11.3. Simple scrapingΒΆ

In the previous sections we introduced the two basic steps of web-scraping: downloading some data and parsing it into text. The downside of doing it the way we did it there was that we threw away all the HTML and ended up with pure strings. But in many cases that will give you far more than you want. For example, you will get all the ad copy, or, more likely, all the code (in various web frameworks) that loads the ad copy. Sifting through this to find what you want can be quite tedious and, if significant amounts of data are being downloaded, it can be impossible.

In this section we’ll have a look at a slightly different approach, using an HTML parser to give you a tree that preserves the structure of the original HTML, and then searching that tree for the data you want. For this approach, we’ll use a slightly easier to use HTML parser, provided by the lxml module. We’ll start by using an example from the Python for Data Analysis book. Here’s the code for that example:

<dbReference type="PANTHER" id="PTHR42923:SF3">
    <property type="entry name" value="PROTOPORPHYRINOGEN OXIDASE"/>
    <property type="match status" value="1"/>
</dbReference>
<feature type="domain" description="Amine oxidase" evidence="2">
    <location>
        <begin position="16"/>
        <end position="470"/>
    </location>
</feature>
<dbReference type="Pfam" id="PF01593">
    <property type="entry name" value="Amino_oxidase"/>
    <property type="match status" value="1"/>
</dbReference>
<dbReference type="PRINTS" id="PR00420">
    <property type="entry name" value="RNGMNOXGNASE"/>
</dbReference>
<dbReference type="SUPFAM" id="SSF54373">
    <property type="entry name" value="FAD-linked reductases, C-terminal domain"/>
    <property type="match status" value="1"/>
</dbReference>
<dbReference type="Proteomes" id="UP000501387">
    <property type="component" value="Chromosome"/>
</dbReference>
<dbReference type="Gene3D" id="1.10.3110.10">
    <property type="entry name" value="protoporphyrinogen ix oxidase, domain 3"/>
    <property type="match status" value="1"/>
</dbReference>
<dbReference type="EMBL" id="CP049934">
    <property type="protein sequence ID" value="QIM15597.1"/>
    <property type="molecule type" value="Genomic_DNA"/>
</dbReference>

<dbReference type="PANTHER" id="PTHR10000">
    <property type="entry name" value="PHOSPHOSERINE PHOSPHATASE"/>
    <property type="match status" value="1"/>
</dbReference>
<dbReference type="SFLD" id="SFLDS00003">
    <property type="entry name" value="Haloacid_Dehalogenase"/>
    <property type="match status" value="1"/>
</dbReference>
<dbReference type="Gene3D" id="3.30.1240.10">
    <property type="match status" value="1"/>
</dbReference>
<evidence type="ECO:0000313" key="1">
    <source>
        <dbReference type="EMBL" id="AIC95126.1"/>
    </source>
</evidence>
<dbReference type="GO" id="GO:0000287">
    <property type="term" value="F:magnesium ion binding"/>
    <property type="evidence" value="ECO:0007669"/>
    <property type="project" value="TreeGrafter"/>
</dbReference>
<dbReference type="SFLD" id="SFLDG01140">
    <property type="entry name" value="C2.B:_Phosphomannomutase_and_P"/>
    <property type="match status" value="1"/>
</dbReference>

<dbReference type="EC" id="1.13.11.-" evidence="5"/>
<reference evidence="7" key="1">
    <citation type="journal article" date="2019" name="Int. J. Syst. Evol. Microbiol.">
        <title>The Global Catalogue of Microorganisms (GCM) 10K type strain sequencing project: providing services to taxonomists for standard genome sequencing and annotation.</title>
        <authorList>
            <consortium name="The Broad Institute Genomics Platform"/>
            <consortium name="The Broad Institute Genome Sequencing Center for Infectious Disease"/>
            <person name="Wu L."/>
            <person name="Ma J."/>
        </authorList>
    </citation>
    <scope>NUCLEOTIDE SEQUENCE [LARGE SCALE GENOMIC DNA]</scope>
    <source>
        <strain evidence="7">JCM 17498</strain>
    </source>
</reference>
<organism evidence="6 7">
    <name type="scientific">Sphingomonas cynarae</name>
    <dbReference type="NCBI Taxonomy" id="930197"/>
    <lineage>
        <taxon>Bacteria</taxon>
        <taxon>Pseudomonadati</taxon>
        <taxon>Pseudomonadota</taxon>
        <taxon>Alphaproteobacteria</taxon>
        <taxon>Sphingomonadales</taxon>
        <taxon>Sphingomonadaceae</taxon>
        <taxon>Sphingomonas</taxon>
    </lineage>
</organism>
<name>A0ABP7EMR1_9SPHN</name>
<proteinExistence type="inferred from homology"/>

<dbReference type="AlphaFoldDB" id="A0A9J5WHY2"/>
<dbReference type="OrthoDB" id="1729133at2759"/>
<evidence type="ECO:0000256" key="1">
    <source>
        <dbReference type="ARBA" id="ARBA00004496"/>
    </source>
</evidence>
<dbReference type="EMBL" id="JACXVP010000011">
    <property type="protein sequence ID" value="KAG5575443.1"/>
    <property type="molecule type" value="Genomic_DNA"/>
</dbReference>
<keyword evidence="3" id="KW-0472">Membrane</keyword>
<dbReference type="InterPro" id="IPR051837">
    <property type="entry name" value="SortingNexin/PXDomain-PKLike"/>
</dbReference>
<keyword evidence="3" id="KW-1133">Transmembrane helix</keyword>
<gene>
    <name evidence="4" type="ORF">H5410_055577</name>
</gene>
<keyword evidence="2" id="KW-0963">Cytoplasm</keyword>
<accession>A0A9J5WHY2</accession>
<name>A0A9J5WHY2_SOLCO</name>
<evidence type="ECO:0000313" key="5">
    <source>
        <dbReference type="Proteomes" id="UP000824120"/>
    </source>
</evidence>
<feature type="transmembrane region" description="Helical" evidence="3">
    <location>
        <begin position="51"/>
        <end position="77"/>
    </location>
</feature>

from lxml.html import parse
from urllib2 import urlopen
from pandas.io.parsers import TextParser

def _unpack (row,kind='td'):
    elts = row.findall('.//%s' % kind)
    return [val.text for val in elts]

def parse_options_data (table):
    rows = table.findall('.//tr')
    header = _unpack(rows[0],kind='th')
    data = [_unpack(r) for r in rows[1:]]
    return TextParser(data,names=header).get_chunk()

if __name__ == '__main__':
    
    #parsed = parse('http://finance.yahoo.com/q/op?s=AAPL+Options')
    #parsed = parse('http://www-rohan.sdsu.edu/~gawron')

    #parsed = parse('http://www.lajollasurf.org/cgi-bin/plottide.pl')
    url = 'http://www.ezfshn.com/tides/usa/california/san%20diego'
    parsed = parse(url)
    #id="ctl00_ctl00_Content_MCC_RadDatePicker_calendar_Top"

    doc = parsed.getroot()

    links = doc.findall('.//a')

    links_sub_list = links[15:20]
    lnk = links_sub_list[0]

    sample_url = lnk.get('href')

    sample_display_text = lnk.text_content()


    tables = doc.findall('.//table')
    ## Look at tables,  find a table of interest
    #puts = tables[9]
    ## Ditto
    #calls = tables[13]
    dt = tables[0]

    rows = dt.findall('.//tr')

    headers = _unpack(rows[0],kind='th')

    row_vals =  _unpack(rows[1],kind='td')

    #call_data = parse_options_data(calls)
    tide_data = parse_options_data(dt)

    print tide_data[:10]

The download begins as before.